Question about Health & Beauty
Shaver battery is fine, it charges but doesn't turn on. It displays a red light constantly, no flashing. I've tried the 3-5 seconds holding down the button to see if it has a travel lock feature, Didn't work. I've take it apart and took the motor out, red light stays on still, attached another motor, red light still and doesn't power on. I know the battery is good as it has been a red light for 3 days and when I plug it in to charge, it glows green to state it is charging.
The motor is fine, what happens is that the internal battery loses the ability to fully charge and run the motor for a long period of time. While you "could" change the battery out with a newer one using solder, it's unlikely that it would cost less than buying a newer model at the store or from ebay. The average life of good shavers made a few years ago was about 3-5 years due to the type of batteries in it. I used mine with a charging cord for a while but that became an issue once while traveling. I bought a new one.
Posted on Nov 09, 2007
Shaving head check indication After two years of use the red shaving unit symbol î will flash for 30 seconds during 7 shaves to indicate that you should check the condition of the shaving heads. This indication is based on an average shaving time of 3 minutes per shave. When the shaving head symbol flashes, all other symbols and lights are out. When the shaver is switched off, the shaving unit symbol disappears. When the red shaving unit symbol starts flashing, you should check the shaving heads for possible damage. If the shaving heads are damaged in any way, they must be replaced in order to obtain optimal shaving results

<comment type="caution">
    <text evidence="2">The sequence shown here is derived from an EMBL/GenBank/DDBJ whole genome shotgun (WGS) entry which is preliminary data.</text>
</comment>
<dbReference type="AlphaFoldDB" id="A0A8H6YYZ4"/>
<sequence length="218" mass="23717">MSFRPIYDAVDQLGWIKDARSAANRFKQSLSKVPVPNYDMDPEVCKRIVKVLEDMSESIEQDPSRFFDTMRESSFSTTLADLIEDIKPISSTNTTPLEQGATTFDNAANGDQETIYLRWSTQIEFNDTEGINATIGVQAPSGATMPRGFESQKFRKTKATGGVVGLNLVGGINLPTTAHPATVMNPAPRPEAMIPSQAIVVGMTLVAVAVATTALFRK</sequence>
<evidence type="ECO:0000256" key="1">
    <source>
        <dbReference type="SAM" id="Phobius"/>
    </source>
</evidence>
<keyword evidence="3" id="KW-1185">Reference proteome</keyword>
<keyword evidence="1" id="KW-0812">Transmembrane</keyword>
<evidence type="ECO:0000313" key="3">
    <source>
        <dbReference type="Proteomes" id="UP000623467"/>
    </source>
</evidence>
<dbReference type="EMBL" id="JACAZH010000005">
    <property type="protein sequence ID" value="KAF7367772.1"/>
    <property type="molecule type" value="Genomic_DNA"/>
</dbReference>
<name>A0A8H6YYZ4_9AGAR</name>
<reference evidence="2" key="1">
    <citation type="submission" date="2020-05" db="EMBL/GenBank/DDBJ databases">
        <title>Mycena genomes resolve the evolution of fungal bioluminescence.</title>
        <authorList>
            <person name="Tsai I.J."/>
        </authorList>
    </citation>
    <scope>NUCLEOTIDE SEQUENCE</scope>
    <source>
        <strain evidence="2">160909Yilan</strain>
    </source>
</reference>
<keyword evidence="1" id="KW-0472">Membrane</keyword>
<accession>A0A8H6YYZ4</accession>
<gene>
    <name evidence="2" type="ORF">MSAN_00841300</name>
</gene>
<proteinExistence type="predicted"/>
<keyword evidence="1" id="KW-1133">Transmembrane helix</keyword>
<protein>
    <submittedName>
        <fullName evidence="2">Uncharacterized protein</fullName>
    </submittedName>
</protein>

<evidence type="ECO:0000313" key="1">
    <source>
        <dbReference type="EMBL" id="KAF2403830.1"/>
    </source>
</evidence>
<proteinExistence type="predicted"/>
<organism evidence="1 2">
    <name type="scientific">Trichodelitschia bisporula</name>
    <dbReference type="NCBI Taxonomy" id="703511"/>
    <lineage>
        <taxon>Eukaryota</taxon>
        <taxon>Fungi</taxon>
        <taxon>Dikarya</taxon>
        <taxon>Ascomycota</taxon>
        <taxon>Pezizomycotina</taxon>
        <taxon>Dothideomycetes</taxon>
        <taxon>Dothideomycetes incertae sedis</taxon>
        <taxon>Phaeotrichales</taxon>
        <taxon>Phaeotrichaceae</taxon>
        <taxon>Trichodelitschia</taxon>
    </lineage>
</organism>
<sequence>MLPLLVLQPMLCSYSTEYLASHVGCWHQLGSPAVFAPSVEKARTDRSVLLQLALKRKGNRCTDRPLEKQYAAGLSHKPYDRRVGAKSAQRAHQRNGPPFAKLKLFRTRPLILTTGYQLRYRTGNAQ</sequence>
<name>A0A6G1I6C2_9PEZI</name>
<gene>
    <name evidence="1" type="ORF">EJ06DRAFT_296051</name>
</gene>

Posted on Feb 06, 2009
The battery is probably one with multiple cells and one (or more) of them has shorted preventing the total from reaching a voltage that appears as fully charged.
If the cells are Ni-Cads, this is a common problem with them and when a battery-operated item of mine fails, I replace those older types with NiMH cells if the battery compartment can accept them.
I have 'restored' countless NiCads over the years by 'zapping' them with a fairly high current for a second or two; voltage isn't important as long as it is in excess of 2-3 volts but the source should have a few amps capacity.
This type of cell grows 'whiskers' that will cause them to short completely or develop a path that causes them to self-discharge faster than normal.
Posted on Oct 16, 2009
According to the manual, the red light comes on while charging when the battery does not yet have enough charge to sustain a 3-5 minute shave. The green light stays on steady while the razor is charging, and blinks when it is fully charged. If your battery life is short, they might need to be changed.
Posted on Jan 07, 2010
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